Metro Weekly

Doritos Facing Boycott for Partnering with Trans Influencer

Doritos could face a boycott for partnering with a trans influencer who penned social media posts mocking rape victims and sexualizing minors.

Samantha Hudson – Photo: GuillemMedina, via Wikimedia Commons; Doritos products on a shelf – Photo: Like the Grand Canyon, via Flickr

The company that makes Doritos is facing calls for a boycott after the brand aligned with a transgender influencer with a history of problematic social media posts.

Doritos partnered with Samantha Hudson, a transgender singer, actor, and political activist from Spain with 370,000 Instagram followers, for a social media campaign promoting the brand, releasing an Instagram video on Sunday.

But the campaign was soon interrupted after conservative and anti-LGBTQ online activists unearthed social media posts that the now-24-year-old Hudson had written as a 15-year-old or 16-year-old back in 2015.

In those posts, Hudson mocked rape victims and posted about wanting to do “depraved things” to “a 12-year-old girl,” according to a report from Rolling Stone

Hudson later apologized for her statements, calling them “barbarities” and a form of “dark humor.” Even though the posts appear to have been deleted, screenshots continue circulating online.

Doritos later deleted the Instagram video after Hudson’s posts were uncovered. It also released a statement condemning the posts, which critics say encouraged gender-based violence and pedophilia.

Doritos, a product of Frito-Lay, which is owned by American food giant PepsiCo, also confirmed that it had ended its partnership with Hudson, reports the BBC.

“After the campaign started, we were made aware of Samantha’s deleted tweets from around 2015,” the company said in a statement. “We strongly condemn words or actions that promote violence, or sexism of any kind.”

Right-wing and anti-LGBTQ activists took umbrage at both the decision to partner with a transgender influencer and the objectionable content of Hudson’s posts, raising the issue of boycotting not just Doritos but all products produced by Frito-Lay and PepsiCo.

Calls for a boycott were particularly strong in the United States, although some Spanish conservatives lambasted PepsiCo over the controversy.

“You should know that if you buy any of these products, you will be financing people like Samantha Hudson,” Arturo Villa, a Spanish political analyst wrote in a post on X with a picture of various PepsiCo food products.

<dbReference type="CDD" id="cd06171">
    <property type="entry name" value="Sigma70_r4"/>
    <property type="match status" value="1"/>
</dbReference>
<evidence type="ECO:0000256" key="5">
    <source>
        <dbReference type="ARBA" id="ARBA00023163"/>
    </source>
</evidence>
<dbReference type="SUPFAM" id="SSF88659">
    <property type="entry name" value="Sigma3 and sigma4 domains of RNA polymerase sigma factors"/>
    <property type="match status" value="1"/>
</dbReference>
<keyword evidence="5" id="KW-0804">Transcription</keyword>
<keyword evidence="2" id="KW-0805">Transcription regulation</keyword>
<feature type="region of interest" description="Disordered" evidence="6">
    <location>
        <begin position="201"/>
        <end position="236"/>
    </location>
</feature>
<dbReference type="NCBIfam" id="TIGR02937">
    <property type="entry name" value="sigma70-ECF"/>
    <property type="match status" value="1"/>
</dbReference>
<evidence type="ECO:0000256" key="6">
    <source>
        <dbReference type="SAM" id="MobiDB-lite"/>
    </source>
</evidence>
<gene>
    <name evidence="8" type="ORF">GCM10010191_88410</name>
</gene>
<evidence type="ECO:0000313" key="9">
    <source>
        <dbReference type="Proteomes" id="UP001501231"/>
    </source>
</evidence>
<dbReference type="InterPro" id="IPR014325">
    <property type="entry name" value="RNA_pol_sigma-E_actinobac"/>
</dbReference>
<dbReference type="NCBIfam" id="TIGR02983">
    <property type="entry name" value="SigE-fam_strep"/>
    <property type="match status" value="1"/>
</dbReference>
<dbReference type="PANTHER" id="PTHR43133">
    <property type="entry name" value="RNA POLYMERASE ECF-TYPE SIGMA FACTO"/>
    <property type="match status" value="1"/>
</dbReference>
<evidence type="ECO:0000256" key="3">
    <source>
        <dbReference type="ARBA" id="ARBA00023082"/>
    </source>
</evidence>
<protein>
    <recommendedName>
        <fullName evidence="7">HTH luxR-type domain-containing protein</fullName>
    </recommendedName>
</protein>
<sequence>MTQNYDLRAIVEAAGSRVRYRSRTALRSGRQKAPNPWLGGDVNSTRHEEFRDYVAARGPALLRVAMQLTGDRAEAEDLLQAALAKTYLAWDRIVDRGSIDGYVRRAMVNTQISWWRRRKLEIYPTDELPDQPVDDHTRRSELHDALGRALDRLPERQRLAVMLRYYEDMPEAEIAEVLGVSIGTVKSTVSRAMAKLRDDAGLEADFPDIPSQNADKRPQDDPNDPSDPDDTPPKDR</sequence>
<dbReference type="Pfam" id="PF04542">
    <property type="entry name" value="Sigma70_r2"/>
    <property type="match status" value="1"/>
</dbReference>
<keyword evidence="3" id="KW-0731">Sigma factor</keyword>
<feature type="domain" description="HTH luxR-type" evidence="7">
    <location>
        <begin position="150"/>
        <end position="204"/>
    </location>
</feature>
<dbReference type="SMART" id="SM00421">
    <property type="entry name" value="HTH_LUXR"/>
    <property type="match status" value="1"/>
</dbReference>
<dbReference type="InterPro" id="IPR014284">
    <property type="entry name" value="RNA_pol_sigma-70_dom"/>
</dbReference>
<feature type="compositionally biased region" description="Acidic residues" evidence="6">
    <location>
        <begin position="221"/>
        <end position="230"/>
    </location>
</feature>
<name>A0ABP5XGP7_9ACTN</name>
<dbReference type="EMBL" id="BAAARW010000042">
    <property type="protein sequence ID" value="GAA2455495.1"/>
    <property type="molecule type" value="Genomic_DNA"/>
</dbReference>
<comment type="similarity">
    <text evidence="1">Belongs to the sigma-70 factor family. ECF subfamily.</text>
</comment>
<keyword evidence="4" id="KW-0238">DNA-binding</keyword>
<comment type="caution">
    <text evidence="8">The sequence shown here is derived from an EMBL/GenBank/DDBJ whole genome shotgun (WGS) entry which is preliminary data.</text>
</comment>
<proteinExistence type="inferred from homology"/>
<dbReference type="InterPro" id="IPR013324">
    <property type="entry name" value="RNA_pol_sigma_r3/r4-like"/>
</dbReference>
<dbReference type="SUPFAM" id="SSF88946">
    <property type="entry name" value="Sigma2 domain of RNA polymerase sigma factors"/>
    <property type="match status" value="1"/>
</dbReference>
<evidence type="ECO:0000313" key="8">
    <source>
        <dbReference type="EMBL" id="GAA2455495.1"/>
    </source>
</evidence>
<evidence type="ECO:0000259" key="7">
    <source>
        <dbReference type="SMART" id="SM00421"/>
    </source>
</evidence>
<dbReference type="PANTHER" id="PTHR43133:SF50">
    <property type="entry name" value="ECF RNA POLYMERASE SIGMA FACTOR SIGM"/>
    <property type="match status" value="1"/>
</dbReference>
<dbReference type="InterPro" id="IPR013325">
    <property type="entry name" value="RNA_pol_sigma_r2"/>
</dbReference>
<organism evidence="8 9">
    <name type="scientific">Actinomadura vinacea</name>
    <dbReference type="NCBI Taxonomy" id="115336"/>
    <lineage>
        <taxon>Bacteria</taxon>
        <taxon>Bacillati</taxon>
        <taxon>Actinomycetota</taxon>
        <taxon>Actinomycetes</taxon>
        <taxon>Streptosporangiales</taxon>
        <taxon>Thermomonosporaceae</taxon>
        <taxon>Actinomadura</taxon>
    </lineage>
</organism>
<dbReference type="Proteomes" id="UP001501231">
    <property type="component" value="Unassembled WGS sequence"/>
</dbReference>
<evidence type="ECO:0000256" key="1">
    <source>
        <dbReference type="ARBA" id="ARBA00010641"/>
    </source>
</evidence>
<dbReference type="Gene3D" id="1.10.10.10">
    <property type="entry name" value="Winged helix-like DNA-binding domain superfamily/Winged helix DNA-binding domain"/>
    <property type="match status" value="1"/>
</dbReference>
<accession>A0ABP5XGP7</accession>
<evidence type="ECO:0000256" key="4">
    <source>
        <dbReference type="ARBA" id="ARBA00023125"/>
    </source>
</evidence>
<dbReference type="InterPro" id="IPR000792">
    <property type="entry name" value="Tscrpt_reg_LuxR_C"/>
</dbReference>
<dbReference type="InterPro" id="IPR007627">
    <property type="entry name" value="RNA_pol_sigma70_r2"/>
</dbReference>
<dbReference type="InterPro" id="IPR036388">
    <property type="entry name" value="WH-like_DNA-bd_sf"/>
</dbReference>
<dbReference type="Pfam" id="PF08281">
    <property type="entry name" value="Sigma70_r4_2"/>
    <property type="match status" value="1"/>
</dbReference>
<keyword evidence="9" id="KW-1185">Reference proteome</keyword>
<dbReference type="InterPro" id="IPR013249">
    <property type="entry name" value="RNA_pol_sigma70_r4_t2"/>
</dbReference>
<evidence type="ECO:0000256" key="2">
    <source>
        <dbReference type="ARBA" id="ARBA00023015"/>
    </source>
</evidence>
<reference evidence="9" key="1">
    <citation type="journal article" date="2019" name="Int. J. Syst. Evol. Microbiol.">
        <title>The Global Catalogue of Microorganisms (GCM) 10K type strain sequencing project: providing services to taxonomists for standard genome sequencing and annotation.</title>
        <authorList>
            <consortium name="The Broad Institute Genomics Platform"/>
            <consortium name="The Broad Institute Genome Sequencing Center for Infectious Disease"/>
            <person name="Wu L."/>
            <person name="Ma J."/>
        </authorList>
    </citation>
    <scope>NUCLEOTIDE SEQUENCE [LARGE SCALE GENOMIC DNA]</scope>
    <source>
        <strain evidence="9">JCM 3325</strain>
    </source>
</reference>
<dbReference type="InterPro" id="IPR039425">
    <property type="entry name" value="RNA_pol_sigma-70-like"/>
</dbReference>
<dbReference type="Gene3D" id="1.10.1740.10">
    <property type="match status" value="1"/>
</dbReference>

“I love Doritos. But I cannot accept the fact that they endorse and promote such degeneracy. It’s boycott time,” wrote one user. 

Wow. Besides being absolutely horrible for your health, here’s another reason to boycott @Doritos,” wrote another user.


Jenna Ellis, a former advisor to former President Donald Trump who served as part of his 2020 campaign’s legal team, blasted the company on X.

“This is disgusting. Give Doritos the Bud Light treatment,” Ellis wrote, referring to the successful U.S. boycott of Bud Light for partnering with another transgender influencer, Dylan Mulvaney, last year. 

Although there were no reports of offensive conduct concerning Mulvaney, conservative and anti-transgender activists objected to Bud Light’s partnership with her for a social media campaign, arguing that the use of any transgender female spokesperson would not only give credence to the idea that a person’s gender identity can differ from their assigned sex at birth, but would serve as a mockery of women.

As such, they called on Americans to refuse to buy Bud Light, as well as other products distributed by Bud parent company Anheuser-Busch. After distancing itself from Mulvaney, the company also found itself being boycotted (informally) by left-wing activists, with some LGBTQ bars refusing to sell Bud Light for abandoning Mulvaney to fend for herself amid right-wing attacks.

As a result of the conservative-led boycott, Bud Light sales plunged and the once-popular beer brand lost its footing as the No. 1 beer in America. Recent analyses suggest that the company lost out on nearly $1.4 billion in lost sales.

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